The SPICOSA project’s System Approach Framework (SAF) deals with the identification of one or more environmental problems in the coastal zone, then make a model for dealing with this problem and predict the outcome. The SAF is about designing of a conceptual model taking account of social and economic factors as well as the ecosystem. This article is a broad presentation of the policy instruments known available applicable as alternative strategy both in the SAF context and in addition to social system approach.

Policy instruments in coastal zone management

Environmental policy instruments include official restrictions and positive incentives designed to control activities that may be harmful to the environment or promote the opposite. We can divide between ‘hard’ and ‘soft’ policy instrument. In environmental policy soft instruments will implement typical voluntary, non-binding recommendations and guidelines. Soft policy is relatively new in environmental policy and opens for less authoritative than traditional hard policy instruments (se Hertin & al 2004). Hard policy instruments will on the opposite of this be hierarchical regulations, forcing legislations and taxes. These policies can be seen as the ‘command and control’ approach (Hertin & al 2004) Environmental policy went through radical changes in the 1980s, when there was a shift away from dealing with narrower problem areas towards broader and more integrated assessments of environmental issues. Environmental policies have subsequently included more preventive measures and controls imposed on potentially harmful activities, rather than corrective measures to repair existing damage. At the same time we have seen a shift to more soft policies and more desentrased approaches (Jordan & al 2002, Hertin & al 2004). New environmantal policy also includes market-based instruments, such as eco-labels, eco-taxes and tradable permits (Jordan & al. 2002).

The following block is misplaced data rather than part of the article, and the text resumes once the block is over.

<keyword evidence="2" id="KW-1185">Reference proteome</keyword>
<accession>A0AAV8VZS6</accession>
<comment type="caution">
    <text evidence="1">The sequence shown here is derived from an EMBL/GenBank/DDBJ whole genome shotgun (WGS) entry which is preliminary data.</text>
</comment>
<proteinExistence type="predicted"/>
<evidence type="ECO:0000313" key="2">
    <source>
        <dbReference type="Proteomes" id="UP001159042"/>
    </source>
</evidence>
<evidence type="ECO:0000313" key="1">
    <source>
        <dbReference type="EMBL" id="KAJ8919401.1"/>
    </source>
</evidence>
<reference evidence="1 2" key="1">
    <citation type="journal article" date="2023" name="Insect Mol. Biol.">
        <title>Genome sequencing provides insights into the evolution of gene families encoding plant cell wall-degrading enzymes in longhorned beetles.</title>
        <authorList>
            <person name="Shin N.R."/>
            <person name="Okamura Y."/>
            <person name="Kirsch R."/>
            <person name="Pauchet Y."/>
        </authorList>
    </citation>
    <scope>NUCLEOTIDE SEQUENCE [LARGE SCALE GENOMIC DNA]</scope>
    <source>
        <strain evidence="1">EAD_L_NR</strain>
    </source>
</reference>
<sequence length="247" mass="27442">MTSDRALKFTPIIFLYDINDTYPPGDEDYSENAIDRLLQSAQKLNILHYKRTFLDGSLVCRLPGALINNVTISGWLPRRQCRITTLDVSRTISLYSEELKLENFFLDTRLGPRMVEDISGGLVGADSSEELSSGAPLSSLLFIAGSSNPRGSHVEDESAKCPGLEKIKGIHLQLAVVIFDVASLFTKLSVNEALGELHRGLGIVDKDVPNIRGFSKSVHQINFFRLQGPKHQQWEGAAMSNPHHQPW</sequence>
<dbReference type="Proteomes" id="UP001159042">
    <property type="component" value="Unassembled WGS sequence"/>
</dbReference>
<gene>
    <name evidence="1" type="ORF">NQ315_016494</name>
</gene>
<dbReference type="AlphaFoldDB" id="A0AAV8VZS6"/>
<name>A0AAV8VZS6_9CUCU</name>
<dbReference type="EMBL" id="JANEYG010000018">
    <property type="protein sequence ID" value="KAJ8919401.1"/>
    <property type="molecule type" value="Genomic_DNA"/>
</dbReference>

In the framework of system approach we have classified policy instruments in coastal zone management into social and informative measures, legislative controls, economic instruments, and technology based initiatives. This kind of classification derives from the idea that policy can influence the system response to improve susteinability in the coastal zones. This is an approach that can be effective to diagnose a problem and set in relevant tool to deal with these problems, weather they are of a natural or a societal kind. It can also be helpful to foresee how different kind of tools can meet different kinds of challenges.

I Social and informative measures

Deliberative processes, participation and governance The challenge in coastal zone management (CZM) is that it does not only involve the area where the landlife meets the sealife, but it also involves humans and human activities. In most CZM approaches is the idea that the people affected, the stakeholders, should be involved in the resolution of conflicts through a structured, organized process. Exclusion of population groups from decisions, and especially those who face their consequences, leads to conflicts further down the implementation process. In the System approach framework, one have tried to implement the social factor in an integrated CZM. The main focus in this article is however the alternative policy instruments - and the system approach framework (SAF) can in this part be relevant as a supplement for the integration of science in policy. Therefore particippation and deliberation is part of the policy-making - not a (direct) part of the SAF.